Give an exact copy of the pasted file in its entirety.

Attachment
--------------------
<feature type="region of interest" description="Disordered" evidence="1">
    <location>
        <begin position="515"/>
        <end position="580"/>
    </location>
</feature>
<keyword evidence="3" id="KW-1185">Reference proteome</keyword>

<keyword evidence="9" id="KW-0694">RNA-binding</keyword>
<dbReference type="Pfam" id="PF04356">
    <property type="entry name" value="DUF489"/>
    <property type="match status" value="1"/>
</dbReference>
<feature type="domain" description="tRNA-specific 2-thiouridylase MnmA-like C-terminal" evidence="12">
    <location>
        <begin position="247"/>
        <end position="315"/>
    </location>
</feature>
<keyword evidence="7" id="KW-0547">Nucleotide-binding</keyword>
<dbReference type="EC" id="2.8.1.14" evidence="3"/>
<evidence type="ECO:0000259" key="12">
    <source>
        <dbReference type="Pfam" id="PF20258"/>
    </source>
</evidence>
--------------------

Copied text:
<feature type="region of interest" description="Disordered" evidence="1">
    <location>
        <begin position="515"/>
        <end position="580"/>
    </location>
</feature>
<keyword evidence="3" id="KW-1185">Reference proteome</keyword>

<keyword evidence="9" id="KW-0694">RNA-binding</keyword>
<dbReference type="Pfam" id="PF04356">
    <property type="entry name" value="DUF489"/>
    <property type="match status" value="1"/>
</dbReference>
<feature type="domain" description="tRNA-specific 2-thiouridylase MnmA-like C-terminal" evidence="12">
    <location>
        <begin position="247"/>
        <end position="315"/>
    </location>
</feature>
<keyword evidence="7" id="KW-0547">Nucleotide-binding</keyword>
<dbReference type="EC" id="2.8.1.14" evidence="3"/>
<evidence type="ECO:0000259" key="12">
    <source>
        <dbReference type="Pfam" id="PF20258"/>
    </source>
</evidence>